Utilities also learned things from the integrated response to Hurricane Sandy — things that could apply to a widespread attack on the electrical grid. That response was a large-scale effort because the storm impacted a sizable population over multiple northeastern states, most of which experience hurricanes once in a blue moon. The response to Hurricane Sandy also illustrated the interdependency of critical services. “It was a large effort that involved help from other utilities from all across the country,” Fenrick notes. “The utilities have a system in place where they can call on fellow utilities that may not be affected by the areas that lost power. They get called on for help in restoring power in an incident like that.”
To explain the importance of a micro-grid approach, Dunbar recounts a story involving Melissa Hathaway, who was President Obama’s first cyber czar during the first months of his administration in 2009. She had selected a Christmas gift while shopping in a mall with her then 7-year-old son when the store’s network went down. Since she couldn’t pay for the gift she was just standing there waiting with an increasingly impatient son, who asked why she couldn’t just pay with her credit card. When she explained the computer system was down, he asked if she had cash money. She did have cash on hand but went on to explain how the store manages inventory through the computer network.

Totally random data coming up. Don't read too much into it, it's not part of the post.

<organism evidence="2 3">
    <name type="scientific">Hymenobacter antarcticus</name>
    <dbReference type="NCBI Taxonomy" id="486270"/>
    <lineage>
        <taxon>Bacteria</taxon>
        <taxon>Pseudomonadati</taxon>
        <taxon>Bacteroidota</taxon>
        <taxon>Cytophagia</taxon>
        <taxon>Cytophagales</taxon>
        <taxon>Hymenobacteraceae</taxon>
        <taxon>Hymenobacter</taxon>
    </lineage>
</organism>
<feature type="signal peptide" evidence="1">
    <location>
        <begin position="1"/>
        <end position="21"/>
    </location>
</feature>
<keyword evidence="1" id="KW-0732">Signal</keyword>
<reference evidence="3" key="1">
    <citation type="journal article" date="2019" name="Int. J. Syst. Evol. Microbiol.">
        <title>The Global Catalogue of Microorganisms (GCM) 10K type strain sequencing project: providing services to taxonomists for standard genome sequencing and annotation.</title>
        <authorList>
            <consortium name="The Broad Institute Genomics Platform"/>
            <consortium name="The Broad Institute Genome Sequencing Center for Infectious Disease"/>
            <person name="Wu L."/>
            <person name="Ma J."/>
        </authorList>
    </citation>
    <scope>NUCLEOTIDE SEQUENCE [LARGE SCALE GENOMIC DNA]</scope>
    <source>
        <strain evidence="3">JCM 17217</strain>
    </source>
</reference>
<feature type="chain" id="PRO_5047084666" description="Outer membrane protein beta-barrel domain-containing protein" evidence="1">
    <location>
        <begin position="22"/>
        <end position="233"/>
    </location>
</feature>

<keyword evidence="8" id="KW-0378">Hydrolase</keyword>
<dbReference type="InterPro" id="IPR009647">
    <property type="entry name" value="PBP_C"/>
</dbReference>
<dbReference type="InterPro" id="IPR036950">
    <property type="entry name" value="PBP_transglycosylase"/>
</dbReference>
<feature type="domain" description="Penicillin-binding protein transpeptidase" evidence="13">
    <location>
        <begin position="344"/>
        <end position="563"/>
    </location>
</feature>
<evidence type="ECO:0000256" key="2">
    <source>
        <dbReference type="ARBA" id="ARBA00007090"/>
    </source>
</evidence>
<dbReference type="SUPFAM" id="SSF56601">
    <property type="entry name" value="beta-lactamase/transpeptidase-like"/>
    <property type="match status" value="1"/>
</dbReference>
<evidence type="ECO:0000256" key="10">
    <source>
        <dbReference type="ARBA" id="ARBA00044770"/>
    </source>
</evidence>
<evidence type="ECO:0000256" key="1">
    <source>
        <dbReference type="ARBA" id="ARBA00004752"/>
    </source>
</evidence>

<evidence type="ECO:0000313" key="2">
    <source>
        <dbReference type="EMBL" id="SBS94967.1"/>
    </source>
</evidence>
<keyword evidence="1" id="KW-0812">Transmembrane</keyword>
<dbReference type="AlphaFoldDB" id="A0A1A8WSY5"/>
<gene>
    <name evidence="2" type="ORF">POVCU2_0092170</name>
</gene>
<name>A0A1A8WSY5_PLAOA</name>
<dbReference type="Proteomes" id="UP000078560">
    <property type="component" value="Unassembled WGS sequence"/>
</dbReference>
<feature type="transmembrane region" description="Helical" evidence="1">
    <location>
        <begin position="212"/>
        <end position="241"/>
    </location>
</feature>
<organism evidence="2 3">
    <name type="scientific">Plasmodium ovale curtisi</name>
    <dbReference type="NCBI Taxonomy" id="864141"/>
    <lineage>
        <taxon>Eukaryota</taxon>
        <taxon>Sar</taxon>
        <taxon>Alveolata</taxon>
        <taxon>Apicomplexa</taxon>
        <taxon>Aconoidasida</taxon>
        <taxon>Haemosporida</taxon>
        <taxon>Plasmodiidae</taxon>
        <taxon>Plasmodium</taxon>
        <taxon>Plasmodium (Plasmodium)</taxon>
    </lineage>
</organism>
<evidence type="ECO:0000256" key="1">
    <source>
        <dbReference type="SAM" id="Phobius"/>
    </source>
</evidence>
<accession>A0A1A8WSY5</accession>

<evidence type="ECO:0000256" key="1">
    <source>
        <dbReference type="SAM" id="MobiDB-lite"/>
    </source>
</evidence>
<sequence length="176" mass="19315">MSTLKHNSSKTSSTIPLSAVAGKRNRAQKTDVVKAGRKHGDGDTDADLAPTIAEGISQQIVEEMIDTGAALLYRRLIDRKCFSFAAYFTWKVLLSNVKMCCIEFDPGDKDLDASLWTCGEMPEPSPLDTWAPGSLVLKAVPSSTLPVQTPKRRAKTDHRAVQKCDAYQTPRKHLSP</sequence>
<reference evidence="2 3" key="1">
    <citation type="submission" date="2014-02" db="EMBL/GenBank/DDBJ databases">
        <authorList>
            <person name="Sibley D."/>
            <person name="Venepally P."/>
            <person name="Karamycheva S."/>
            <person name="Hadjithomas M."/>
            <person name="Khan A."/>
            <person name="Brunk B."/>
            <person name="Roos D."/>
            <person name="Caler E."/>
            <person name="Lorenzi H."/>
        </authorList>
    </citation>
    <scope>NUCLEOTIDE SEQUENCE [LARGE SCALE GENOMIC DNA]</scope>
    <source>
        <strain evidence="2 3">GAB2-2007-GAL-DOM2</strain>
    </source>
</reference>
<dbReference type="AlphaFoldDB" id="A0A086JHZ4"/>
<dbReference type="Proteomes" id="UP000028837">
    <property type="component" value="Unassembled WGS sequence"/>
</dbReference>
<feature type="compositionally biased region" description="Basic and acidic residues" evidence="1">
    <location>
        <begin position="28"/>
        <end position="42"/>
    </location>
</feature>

“She says it’s just a complicated system, and he finally says to her, ‘Mommy, we’re not very smart if we can’t go backwards,’” Dunbar recalls. “And I thought, ‘Out of the mouth of babes.’”
Advanced business continuity
What would Wisconsin businesses do in the event of a cyber disruption? Many of them already have a plan B for a temporary emergency that typically includes satellite phones, diesel-powered backup generators, remote data centers, and water delivery. However, a prolonged outage is a very different animal and additional contingency plans will be necessary.
Cagigal says he’s not in a position to direct what those corporate contingency plans should be, but he notes the state is asking businesses to think about what they would do in the event of a cyber attack that disrupts electrical service. “I can’t tell them what the solution is, but I think they are ignoring the possibility,” he states.
Noting how chaos reigned in the aftermath of Hurricanes Katrina and Sandy, Cagigal says many business continuity plans are predicated on the delivery of diesel fuel. Following a power grid failure, diesel fuel might not be delivered as quickly as existing contingency plans anticipate, so the state recommends that businesses prepare for unpredictable events.